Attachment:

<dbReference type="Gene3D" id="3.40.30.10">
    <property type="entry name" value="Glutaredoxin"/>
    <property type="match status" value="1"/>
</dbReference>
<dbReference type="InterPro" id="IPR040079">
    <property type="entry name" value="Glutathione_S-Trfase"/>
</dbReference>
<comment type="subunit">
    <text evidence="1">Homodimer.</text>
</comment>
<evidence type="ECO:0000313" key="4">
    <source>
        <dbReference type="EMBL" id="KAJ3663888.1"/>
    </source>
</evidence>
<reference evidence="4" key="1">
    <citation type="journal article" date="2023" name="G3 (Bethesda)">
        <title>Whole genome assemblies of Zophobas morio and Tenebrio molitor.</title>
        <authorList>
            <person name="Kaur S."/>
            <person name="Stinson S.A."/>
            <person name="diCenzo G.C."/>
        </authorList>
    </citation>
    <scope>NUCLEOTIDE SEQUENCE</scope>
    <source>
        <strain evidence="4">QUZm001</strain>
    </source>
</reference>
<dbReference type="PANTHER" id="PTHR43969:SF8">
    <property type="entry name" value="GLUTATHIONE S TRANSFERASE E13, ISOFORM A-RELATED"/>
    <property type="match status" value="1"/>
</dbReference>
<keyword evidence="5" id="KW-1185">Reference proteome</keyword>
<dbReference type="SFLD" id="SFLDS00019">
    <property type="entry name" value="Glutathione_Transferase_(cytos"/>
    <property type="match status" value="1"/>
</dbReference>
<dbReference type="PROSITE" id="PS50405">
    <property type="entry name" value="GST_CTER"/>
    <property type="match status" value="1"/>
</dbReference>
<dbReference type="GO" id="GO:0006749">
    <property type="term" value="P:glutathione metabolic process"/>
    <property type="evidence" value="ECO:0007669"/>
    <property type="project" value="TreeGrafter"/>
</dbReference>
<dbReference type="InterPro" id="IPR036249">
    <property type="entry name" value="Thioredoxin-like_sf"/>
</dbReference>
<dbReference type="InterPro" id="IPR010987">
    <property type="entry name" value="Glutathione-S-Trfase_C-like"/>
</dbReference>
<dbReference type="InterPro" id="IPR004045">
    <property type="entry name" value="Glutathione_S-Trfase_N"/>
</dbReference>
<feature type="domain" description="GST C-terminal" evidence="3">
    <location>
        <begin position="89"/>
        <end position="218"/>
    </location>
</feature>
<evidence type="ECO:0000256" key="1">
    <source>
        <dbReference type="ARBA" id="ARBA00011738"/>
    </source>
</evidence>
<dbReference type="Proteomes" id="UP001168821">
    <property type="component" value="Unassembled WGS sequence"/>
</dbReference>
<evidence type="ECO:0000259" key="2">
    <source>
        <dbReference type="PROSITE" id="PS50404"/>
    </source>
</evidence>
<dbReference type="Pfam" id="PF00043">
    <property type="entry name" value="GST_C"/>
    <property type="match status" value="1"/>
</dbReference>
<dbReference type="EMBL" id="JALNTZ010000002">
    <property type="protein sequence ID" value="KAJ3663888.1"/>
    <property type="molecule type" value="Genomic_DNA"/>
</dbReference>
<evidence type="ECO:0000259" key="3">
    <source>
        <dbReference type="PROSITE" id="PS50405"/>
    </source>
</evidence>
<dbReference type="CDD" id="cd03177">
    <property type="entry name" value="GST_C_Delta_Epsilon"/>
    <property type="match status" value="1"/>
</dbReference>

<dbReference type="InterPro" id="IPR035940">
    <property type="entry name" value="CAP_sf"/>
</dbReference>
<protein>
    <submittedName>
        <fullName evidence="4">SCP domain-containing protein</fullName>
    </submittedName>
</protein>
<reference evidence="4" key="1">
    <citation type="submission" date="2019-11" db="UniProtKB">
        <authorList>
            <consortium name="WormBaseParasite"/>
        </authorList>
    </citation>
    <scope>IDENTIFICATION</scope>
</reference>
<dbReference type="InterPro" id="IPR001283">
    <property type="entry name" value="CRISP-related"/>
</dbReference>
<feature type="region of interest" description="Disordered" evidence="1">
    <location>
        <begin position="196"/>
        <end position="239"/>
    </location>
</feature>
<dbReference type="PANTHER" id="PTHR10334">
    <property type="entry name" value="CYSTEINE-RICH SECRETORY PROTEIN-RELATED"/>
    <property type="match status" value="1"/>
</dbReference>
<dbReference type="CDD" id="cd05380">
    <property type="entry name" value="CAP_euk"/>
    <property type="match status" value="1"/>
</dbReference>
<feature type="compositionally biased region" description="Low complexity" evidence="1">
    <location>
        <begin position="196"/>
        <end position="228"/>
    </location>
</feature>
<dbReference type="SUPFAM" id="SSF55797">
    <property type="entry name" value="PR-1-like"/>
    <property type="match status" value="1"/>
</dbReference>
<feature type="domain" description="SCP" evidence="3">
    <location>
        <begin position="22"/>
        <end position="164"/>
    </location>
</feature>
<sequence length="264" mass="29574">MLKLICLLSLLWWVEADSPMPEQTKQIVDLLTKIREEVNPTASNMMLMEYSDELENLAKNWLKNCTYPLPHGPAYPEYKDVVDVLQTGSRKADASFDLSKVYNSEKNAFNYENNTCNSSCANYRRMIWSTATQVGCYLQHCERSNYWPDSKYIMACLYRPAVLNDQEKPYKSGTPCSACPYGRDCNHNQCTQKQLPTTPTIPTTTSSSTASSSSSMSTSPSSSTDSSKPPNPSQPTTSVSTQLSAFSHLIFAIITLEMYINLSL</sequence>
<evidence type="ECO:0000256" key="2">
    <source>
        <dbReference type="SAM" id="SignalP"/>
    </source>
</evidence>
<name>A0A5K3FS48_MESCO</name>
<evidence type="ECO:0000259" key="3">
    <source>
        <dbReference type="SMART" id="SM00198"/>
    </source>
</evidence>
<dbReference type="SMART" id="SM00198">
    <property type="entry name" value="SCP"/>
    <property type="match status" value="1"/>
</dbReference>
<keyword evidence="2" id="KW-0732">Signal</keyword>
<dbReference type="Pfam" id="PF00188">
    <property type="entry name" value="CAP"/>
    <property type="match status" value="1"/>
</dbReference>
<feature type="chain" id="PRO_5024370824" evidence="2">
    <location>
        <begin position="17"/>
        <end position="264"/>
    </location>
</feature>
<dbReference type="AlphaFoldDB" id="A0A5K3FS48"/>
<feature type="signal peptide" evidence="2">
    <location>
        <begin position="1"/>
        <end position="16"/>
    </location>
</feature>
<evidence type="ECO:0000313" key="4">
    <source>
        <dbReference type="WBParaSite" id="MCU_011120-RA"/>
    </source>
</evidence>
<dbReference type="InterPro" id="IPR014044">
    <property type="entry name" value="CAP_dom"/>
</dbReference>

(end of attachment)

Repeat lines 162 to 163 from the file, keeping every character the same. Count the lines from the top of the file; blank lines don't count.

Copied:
</dbReference>
<feature type="chain" id="PRO_5024370824" evidence="2">